BARNHAM, Robert (1606-85), of Boughton Monchelsea, Kent.
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Family and Education
bap. 12 Oct. 1606, 2nd but 1st surv. s. of Sir Francis Barnham† of Boughton Monchelsea by Elizabeth, da. of Sampson Lennard of Chevening. m. (1) 28 Feb. 1636, Elizabeth, da. of Robert Henley of Henley, Som. and Soper Lane, London, chief clerk of K.b. 1629-42, 1s. d.v.p. 3da.; (2) lic. 18 Aug. 1663, ‘aged 47’, Hannah, da. of one Nichols of London, wid. of William Lowfield, Draper, of Lombard Street, London, 1da. suc. fa. 1646; cr. Bt. 15 Aug. 1663.1
Asst. Rochester Bridge 1632-43, 1661-4, warden 1635; j.p. Kent July 1660-d., dep. lt. July 1660-63, 1672-d., commr. for assessment Aug. 1660-80, sewers Rother marsh Oct. 1660, Walland marsh Dec. 1660, recusants Kent 1675.2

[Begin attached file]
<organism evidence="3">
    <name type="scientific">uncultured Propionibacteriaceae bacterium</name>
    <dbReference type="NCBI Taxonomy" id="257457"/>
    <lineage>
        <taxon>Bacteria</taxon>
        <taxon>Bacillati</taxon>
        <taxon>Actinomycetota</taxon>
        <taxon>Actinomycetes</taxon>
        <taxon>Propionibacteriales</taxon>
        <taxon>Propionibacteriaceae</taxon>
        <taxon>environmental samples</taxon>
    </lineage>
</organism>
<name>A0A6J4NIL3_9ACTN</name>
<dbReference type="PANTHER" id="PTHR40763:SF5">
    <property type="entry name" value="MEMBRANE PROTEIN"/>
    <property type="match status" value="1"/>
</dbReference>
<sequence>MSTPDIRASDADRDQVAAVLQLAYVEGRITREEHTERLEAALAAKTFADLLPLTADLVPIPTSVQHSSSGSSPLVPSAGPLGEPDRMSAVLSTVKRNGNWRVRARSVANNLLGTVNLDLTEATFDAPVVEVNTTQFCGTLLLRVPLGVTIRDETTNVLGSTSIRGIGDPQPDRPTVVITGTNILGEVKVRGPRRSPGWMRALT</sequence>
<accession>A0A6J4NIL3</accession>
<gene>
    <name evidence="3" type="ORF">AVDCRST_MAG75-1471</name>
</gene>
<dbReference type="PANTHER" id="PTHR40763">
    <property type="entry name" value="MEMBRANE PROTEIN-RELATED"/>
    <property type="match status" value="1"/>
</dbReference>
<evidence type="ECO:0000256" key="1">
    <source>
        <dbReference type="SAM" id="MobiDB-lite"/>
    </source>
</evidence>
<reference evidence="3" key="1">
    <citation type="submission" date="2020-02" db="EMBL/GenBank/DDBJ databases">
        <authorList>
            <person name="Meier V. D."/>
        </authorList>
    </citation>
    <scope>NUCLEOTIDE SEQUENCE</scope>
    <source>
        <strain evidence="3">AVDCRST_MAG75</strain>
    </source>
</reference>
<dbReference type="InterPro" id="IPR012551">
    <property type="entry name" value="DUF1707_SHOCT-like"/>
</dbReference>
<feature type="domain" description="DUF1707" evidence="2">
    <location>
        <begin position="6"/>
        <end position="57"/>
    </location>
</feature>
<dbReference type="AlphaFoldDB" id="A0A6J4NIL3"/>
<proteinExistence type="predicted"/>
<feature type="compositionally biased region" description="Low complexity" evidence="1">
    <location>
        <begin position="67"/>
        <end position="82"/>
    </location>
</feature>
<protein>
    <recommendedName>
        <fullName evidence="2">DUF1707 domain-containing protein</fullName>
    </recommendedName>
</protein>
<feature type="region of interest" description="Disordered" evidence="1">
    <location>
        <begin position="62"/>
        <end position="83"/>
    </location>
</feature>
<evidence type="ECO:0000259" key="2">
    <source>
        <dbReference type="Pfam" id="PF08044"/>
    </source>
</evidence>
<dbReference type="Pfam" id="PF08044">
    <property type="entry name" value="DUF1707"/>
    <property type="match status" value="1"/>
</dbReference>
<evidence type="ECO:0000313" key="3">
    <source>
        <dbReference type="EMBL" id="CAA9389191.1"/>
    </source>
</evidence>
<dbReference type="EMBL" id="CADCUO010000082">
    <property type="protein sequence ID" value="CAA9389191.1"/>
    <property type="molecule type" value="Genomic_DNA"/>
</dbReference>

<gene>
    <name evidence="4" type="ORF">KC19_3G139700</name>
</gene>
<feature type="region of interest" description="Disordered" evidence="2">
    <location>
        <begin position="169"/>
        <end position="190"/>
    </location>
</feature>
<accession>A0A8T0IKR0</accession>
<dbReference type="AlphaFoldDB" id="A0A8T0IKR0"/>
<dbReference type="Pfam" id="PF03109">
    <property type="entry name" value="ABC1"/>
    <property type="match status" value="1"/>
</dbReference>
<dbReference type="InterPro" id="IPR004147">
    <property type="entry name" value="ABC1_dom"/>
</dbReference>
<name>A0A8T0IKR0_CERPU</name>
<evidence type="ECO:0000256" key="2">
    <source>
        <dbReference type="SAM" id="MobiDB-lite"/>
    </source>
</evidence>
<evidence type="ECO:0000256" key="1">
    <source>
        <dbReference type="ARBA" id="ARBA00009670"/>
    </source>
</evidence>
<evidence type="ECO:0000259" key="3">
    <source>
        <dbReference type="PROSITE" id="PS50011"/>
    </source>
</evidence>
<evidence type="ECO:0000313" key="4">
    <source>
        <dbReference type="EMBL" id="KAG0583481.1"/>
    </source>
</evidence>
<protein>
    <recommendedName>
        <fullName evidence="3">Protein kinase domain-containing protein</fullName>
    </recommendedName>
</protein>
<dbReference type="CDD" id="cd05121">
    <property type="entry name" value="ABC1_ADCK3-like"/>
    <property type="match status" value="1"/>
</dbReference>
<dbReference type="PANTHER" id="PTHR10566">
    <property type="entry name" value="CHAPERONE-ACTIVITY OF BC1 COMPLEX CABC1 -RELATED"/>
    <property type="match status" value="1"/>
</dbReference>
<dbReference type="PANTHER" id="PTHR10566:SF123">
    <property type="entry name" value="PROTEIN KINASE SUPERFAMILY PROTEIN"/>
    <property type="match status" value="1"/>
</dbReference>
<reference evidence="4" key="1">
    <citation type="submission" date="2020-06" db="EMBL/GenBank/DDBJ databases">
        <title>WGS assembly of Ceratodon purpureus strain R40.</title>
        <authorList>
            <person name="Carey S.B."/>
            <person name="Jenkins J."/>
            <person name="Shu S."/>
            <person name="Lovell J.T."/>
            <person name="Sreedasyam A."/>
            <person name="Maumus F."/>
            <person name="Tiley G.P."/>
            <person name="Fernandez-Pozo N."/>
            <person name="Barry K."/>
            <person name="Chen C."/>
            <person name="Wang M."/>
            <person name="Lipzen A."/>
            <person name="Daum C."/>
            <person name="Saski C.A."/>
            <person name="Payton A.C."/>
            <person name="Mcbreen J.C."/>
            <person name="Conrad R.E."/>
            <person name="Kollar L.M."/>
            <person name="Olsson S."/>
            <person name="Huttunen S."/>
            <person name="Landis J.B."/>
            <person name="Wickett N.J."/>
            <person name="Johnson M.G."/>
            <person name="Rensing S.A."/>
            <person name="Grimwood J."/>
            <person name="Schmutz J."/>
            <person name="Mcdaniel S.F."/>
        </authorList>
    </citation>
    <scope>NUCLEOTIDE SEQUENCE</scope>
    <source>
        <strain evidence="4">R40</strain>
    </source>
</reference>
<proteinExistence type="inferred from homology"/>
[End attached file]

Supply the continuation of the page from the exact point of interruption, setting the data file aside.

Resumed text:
Barnham came from a London merchant family. His great-uncle sat for Yarmouth, I.o.W. in 1597. His grandfather, however, had settled in Kent in 1572, and his father, after inheriting Boughton Monchelsea, four miles south-east of Maidstone, in 1613, sat for the borough in six Parliaments. But he ceased to attend both Parliament and county committee in July 1643, though he ‘never failed in his duty to the House, nor committed anything against them’. Barnham himself was imprisoned in Leeds Castle as a suspected Royalist. He was returned to the Convention for Maidstone, but made no speeches and was named only to the committee for the assessment ordinance. Re-elected in 1661, he became a moderately active committeeman in the Cavalier Parliament. He was appointed to 77 committees, but took no part in the Clarendon Code. He may have had Presbyterian sympathies, for he acted as teller on 17 May 1661 against the burning of the Covenant. ‘A person of worth’, he bought a baronetcy from the oldest crown servant living in 1663. He was appointed to the committee for the conventicles bill in 1670, and Sir Thomas Osborne included him among the Members who might be engaged for the Court by the Duke of York and his friends. On 30 Mar. 1671, indeed, he was teller against the Roos divorce bill, which threatened a precedent against the interests of the heir presumptive. He received the government whip in 1675, his name appeared on the working lists, and Sir Richard Wiseman apparently regarded his vote as safe. His most important committees in the later sessions were on the bills to prevent the growth of Popery in 1675 and 1677. Shaftesbury changed his initial assessment of ‘doubly worthy’ to ‘doubly vile’, and according to A Seasonable Argument his only livelihood was his pension, though his will mentions considerable property in Kent and bequests of some £3,000. He signed the letter to the lord lieutenant protesting against government support for Sir John Banks at Winchelsea in 1677. He was on both lists of the court party in 1678, and as one of the ‘unanimous club’ was not returned again. He died in May or June 1685, leaving Boughton Monchelsea to his youngest daughter and her husband, Thomas Rider, who was elected for Maidstone in 1695.3